Listen to Paul whining on in the first reading. How he’s been deserted, this one’s gone, that one’s gone, he’s left alone, unsupported, and unloved. Don’t we empathise with him just a bit? Even to the point of despising him a little? He says publicly what we only say to ourselves—we need company.
To be company was, it seems, Luke’s real role, and Luke’s sanctity. We celebrate him today as evangelist—a spreader of good news—but his first evangelical job is to be company, just that. To be the one who hangs around when all the others leave.
Being a sidekick doesn’t seem like much of a vocation—being Robin to Paul’s batman, Tonto to his Lone Ranger—but it is. And maybe the highest.
There’s an image out there of Jesus as the strong, silent type. Self-confident, self-sufficient, self-possessed, and self-controlled. And maybe he was. But what we know about him for sure is that he needed company, delighted in it. He was no hermit. He chose disciples. He gathered hangers-on. He sought out dinner invitations right and left. He sat and nattered with scoundrels and saints. … He liked people. He liked company. Needed it, I’d venture.
Ultimately, I guess, he gets that from his dad … from God. Because we believe that strange trinitarian thing about God: though God might be one, somehow God is also company. God wouldn’t be God if it weren’t for the companionship at God’s heart.
Jesus wouldn’t be God’s son if he didn’t need company. And maybe the highest vocation open to any of us is to be just that: company for the one who calls us.
October 17th, 2003
Be careful what you ask for!
By hitching these sayings about asking, searching, knocking onto the parable of midnight hospitality, Luke seems to defuse them. ‘Ask and it will be given to you, search and you will find’ but … but it might take a while and it might take repetition and you might have to be persistent.
Something’s wrong with this picture: either God is like a grumpy, recently-roused householder who doesn’t want to be disturbed or God is like a good father who knows how to give good things to his children.
The God who appears in need of serious nudging gets an outing in today’s brief excerpt from the prophet Malachi. “Where are you God? And why aren’t you smiting evildoers and rewarding us good ones? I mean you must have standards … all we want is for you to make them clear. We want you angry God—at least at them?”
Be careful what you ask for?
I think I must have it wrong in the gospel. I’ve been assuming that the grumpy man inside the house was God and you and I are standing outside asking for what we need. But I wonder if that isn’t back to front? I wonder if God isn’t the one outside, the one asking, the one waiting for us to open up. I think maybe we are the ones saying “go away and don’t bother me—it’s late, we’re shut, I can’t”. But—thank God—if we won’t listen for friendship’s sake God’s faithfulness will finally get through to us. Our God is the persistent one, yes, and the good parent who knows how to give us what we need—but, more than either, the one with the gentle knack of getting us to open the closed door of our own hearts to what we don’t even know we need, or desire, even though that longing burns hidden in our bones and breathes in our every breath.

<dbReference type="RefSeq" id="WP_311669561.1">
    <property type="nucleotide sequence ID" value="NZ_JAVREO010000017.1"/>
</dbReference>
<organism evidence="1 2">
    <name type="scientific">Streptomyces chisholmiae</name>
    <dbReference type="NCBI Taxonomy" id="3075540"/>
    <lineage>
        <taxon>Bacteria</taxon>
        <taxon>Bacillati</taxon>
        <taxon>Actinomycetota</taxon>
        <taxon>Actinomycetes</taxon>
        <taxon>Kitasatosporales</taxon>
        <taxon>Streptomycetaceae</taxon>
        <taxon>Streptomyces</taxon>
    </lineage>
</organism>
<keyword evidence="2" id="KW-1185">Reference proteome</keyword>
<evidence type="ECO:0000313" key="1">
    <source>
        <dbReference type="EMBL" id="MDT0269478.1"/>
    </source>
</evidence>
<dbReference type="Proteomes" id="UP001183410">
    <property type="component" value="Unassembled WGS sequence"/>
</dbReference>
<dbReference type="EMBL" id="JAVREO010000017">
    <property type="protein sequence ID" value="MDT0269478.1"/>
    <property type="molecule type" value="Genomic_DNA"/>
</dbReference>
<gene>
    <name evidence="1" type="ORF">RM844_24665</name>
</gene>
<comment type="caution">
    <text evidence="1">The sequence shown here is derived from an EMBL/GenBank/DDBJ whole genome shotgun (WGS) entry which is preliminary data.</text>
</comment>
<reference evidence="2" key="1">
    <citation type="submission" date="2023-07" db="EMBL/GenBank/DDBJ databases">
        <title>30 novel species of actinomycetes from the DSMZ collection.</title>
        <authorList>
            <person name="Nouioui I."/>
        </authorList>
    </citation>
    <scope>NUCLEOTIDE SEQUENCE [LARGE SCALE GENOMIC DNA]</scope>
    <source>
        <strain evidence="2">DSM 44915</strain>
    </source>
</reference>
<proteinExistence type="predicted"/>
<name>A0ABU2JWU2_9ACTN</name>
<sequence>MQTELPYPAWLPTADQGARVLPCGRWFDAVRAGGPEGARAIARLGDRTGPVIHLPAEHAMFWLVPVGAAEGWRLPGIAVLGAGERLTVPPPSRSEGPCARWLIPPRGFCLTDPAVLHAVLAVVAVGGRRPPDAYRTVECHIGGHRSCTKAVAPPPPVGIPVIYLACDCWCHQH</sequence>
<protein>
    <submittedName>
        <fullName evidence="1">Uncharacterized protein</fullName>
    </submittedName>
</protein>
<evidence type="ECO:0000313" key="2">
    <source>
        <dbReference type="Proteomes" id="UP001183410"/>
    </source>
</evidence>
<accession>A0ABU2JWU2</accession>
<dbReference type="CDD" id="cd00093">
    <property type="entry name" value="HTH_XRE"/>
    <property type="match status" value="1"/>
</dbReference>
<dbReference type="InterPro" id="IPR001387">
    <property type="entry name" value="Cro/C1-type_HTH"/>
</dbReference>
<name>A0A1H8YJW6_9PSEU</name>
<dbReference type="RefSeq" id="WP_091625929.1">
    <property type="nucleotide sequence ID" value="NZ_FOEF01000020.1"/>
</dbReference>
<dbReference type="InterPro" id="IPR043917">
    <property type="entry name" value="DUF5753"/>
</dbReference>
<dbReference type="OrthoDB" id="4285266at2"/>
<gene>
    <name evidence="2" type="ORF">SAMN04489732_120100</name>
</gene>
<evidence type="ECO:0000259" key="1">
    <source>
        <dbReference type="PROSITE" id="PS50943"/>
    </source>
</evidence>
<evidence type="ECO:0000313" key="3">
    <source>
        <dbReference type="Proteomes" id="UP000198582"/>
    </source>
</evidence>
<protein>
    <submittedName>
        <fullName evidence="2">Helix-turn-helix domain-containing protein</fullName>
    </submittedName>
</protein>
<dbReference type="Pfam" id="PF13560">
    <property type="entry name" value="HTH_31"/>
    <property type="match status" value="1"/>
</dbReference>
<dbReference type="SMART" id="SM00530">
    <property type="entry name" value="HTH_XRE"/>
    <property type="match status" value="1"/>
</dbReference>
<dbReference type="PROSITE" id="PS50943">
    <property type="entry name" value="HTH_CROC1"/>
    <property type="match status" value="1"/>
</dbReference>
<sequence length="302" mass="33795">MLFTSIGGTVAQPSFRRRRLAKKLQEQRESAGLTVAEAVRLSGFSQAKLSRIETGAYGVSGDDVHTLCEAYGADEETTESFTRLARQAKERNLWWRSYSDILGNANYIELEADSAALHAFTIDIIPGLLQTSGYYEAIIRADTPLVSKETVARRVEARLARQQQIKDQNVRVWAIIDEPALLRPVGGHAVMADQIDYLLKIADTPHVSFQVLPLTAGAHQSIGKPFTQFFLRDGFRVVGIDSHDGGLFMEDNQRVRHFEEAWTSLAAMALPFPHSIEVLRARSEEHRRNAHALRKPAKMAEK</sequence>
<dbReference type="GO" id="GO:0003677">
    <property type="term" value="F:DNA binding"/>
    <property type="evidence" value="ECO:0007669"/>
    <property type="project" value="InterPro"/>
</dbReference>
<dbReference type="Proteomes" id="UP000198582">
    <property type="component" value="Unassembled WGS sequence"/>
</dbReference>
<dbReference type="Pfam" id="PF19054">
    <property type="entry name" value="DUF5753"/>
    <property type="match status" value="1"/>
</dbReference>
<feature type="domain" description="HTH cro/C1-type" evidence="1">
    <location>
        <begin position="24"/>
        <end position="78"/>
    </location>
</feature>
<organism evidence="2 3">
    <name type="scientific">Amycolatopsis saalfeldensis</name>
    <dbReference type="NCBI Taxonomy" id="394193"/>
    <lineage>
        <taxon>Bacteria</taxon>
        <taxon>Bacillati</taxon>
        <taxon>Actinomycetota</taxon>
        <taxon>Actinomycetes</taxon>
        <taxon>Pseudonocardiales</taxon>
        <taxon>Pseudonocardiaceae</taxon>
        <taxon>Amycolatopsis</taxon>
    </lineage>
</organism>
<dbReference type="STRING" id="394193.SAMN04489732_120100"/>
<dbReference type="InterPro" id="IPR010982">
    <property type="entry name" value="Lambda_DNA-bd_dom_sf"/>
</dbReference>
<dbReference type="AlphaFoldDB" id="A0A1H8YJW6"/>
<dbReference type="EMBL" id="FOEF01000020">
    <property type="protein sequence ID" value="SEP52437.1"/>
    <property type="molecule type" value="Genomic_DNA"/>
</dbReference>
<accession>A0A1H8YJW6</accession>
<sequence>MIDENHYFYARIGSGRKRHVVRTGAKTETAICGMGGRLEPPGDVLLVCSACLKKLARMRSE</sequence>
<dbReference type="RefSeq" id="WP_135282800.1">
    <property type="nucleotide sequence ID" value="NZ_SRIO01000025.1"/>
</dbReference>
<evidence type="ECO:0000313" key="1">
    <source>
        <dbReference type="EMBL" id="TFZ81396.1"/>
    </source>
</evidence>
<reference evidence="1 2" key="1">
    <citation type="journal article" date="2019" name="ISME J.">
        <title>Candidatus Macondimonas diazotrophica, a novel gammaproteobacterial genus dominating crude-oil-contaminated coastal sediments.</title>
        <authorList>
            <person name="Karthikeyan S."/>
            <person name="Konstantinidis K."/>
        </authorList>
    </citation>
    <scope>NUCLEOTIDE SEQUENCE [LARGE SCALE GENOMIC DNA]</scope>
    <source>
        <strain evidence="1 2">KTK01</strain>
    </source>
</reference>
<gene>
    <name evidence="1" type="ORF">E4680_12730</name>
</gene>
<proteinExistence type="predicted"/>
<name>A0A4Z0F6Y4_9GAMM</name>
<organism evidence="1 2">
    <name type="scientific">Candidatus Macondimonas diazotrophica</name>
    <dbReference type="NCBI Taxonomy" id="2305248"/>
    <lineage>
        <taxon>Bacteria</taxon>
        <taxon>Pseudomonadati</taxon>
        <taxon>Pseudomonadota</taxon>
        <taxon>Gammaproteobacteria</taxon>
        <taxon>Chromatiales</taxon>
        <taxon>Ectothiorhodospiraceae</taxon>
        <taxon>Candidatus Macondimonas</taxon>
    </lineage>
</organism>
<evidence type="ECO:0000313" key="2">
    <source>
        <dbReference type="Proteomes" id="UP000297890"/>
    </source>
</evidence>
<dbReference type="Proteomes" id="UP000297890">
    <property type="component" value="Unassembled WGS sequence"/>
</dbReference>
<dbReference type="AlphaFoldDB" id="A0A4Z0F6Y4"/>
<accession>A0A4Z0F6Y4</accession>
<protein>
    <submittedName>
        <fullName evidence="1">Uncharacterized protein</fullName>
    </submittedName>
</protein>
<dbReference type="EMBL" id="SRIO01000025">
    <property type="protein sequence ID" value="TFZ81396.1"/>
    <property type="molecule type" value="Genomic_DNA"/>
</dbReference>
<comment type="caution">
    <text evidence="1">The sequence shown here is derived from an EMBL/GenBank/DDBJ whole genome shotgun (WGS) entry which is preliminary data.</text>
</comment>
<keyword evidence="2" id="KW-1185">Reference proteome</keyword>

October 9th, 2003
Today, in celebrating the guardian angels, we celebrate God’s care for creation. For ourselves certainly, but for the whole created world too. The God who made the world loves it. The God who fashioned you loves you.
But what we celebrate particularly today is the way God’s love and care is mediated by creation itself. All we know of God we know by being embodied in this world; God’s touch of care comes to us through the crowd of creatures with which we share our lives.
It’s become increasingly obvious in the last decades that we, little creatures, are having a impact beyond our scale on our planet, our corner of creation. Our own care for ourselves has been at the expense of the careful balance sustaining the globe we share.
One Christian response has been to begin to talk about ourselves as stewards of creation—as if we have been given the task of guarding and conserving while the owner is away; as if we were owning up to our impact but promising to use our power for the good.
The celebration today ought to make us blush at such hubris. What the guardian angels remind us is that it is creation which is our steward and not the other way around. The tradition tells us that countless created agencies have an interest in creation beyond our own. Once upon a time every place and people, every trade and time, had their presiding angel, the guardian of their welfare, the agent of God’s concern, the echo of significances far from everyday. On the whole we’ve lost the ear for such spirits, learned not to see them. Even if the shiver down our spine in certain places still takes us by surprise. Even if we long as a culture to be visited by angels and live in world alive with presence.
We were not made to steward but to be stewarded. At least not entirely. What role we have we have to learn.
If we have guardian angels, I imagine so too do the elephant and the mosquito, the salmon river and the slag heap, the ozone layer and the ocean deep. Our first job is not to guard and guide but to be guarded and guided. We need to listen to how God’s care for creation is mediated and carried by creation itself. And that’s a skill the tradition calls discernment of spirits and nowhere can it better be learned than on retreat.
October 2nd, 2003